‘The Glasgow Herald’ newspaper was first published on the 27th of January, 1783.
‘The Glasgow Herald’ newspaper is the longest continuously published daily newspaper in Britain and one of (if not) the world’s oldest continuously published English language newspapers. The paper was first published from Duncan’s Land, Gibson’s Wynd, in Glasgow, on the 27th of January, 1783, under the title of the ‘Glasgow Advertiser’. It changed title, briefly, to the ‘Herald and Advertiser and Commercial Chronicle’ in 1803, before being re-titled the ‘Glasgow Herald’ on the 26th of August, 1804. It became a daily paper in 1859 and, in 1895, publication moved to a Charles Rennie Mackintosh building in Mitchell Street. Almost a century later, on the 19th of July, 1980, the paper moved to offices in Albion Street. Twelve years after that, in recognition of the need to portray a broader, all-Scotland appeal, and on the 3rd of February, 1992, it became ‘The Herald’.
Today, ‘The Herald’ and its sister publications in the company’s newspaper division, the ‘Evening Times’ and ‘Sunday Herald’, are owned by the Herald & Times Group, which is one of Scotland’s oldest and most successful media companies. In its turn, The Herald & Times Group, the former publishing arm of the Scottish Media Group, an organization that was formerly known as Scottish Television, which bought Caledonian Newspapers in 1996, the result of a management buyout of ‘The Herald’ in May of 1992, is owned by Newsquest, one of the UK’s biggest newspaper and website publishers, and a division of Gannett. The group’s printing press at Cambuslang, just outside Glasgow, is one of the most efficient in the UK and produces more than 300,000 newspapers every day.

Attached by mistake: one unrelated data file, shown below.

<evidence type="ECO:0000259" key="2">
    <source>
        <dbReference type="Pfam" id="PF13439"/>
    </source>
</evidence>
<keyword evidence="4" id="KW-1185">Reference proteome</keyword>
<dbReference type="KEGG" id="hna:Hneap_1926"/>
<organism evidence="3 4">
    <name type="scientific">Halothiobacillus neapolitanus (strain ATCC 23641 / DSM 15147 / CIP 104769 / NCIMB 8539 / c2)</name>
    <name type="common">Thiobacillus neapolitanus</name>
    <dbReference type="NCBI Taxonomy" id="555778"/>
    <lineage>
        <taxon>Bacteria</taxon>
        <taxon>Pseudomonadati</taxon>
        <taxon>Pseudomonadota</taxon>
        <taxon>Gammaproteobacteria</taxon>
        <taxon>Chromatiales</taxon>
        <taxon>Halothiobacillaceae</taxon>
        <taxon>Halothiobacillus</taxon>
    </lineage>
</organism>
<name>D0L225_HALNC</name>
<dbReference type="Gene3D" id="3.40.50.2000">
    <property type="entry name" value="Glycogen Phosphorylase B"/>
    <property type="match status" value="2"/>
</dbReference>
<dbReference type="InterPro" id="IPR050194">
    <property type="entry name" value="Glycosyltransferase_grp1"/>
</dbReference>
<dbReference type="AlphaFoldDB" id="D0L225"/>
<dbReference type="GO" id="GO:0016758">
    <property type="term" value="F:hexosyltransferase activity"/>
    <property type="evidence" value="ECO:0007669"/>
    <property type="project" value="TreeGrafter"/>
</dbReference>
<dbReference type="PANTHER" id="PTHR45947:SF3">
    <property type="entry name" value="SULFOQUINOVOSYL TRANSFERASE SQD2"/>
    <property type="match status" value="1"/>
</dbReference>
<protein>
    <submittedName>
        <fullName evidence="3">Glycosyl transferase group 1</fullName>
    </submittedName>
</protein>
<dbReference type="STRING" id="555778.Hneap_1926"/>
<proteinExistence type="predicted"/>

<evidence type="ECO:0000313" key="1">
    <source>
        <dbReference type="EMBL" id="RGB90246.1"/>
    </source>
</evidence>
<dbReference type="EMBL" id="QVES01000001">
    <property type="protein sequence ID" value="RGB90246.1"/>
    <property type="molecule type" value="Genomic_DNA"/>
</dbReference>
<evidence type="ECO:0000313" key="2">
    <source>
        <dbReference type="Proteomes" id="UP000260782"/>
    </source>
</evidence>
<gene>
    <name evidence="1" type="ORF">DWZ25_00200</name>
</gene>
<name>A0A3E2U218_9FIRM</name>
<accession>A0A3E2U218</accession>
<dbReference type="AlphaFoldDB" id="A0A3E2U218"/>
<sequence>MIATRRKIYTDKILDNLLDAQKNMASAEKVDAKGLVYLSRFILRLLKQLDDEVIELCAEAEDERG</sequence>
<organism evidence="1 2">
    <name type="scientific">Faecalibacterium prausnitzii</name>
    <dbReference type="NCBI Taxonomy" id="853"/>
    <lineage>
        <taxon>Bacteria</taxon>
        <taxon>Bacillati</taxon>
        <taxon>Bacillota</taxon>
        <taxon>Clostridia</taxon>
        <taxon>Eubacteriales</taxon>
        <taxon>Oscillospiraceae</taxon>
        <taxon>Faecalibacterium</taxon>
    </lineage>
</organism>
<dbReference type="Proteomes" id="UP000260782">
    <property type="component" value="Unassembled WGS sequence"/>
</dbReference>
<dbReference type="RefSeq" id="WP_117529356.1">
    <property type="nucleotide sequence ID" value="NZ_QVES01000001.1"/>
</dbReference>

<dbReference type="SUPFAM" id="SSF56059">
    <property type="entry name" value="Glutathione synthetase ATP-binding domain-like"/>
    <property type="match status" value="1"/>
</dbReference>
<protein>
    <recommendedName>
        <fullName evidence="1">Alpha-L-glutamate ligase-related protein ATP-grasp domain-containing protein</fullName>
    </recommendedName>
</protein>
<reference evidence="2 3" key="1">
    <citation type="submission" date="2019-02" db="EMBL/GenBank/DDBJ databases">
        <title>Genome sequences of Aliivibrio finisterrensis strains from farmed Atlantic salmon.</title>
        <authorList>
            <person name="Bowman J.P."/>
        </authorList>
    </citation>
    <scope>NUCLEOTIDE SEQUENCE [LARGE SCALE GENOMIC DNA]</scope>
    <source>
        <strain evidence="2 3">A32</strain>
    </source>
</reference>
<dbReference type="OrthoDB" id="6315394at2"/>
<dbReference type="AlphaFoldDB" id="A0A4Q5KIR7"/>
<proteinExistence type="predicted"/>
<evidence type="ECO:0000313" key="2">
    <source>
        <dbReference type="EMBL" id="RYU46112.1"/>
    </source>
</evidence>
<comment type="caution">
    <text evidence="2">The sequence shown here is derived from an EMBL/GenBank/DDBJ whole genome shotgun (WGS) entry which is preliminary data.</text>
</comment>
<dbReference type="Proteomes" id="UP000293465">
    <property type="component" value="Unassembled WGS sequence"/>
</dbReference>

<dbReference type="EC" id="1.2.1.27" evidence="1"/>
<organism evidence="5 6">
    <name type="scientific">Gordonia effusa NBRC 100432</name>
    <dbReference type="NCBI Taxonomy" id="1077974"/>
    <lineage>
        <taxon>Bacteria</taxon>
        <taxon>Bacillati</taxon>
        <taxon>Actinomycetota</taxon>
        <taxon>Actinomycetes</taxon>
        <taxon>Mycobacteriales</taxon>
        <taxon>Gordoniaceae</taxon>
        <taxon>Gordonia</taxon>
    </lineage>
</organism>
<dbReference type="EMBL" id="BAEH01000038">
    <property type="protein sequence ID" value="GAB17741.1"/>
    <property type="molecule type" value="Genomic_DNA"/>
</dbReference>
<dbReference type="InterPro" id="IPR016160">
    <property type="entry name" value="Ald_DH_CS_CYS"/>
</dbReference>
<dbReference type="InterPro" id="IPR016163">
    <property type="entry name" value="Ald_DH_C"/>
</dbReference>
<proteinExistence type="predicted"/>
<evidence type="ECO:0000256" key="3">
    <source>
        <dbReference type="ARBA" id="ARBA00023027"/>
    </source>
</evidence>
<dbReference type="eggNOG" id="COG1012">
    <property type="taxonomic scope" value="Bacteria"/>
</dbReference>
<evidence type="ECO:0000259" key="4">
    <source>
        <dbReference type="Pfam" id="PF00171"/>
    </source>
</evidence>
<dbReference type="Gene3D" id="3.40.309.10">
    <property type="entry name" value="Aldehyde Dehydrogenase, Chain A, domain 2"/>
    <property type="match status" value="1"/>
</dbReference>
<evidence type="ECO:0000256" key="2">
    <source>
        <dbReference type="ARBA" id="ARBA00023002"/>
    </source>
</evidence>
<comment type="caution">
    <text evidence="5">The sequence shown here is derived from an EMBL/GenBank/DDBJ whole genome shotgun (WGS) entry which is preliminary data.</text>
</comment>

Contrasting with ‘The Herald’, which is a very old newspaper, the ‘Sunday Herald’ is Scotland’s youngest, being ‘born’ as recently as 1999. The boastful slogan of the ‘Evening Times’ is that “no one knows Glasgow better” – which just might be justified. Other ‘Herald Group’ publications include ‘The Scottish Farmer’ magazine and the popular, outdoor specialist publication ‘TGO’, and once a quarter, the ‘Scottish Review of Books’ is published as a supplement in a Saturday edition of the paper. Glasgow’s ‘The Herald’ is a broadsheet newspaper, which competes with Scotland’s other ‘quality’ national daily from Edinburgh, ‘The Scotsman’.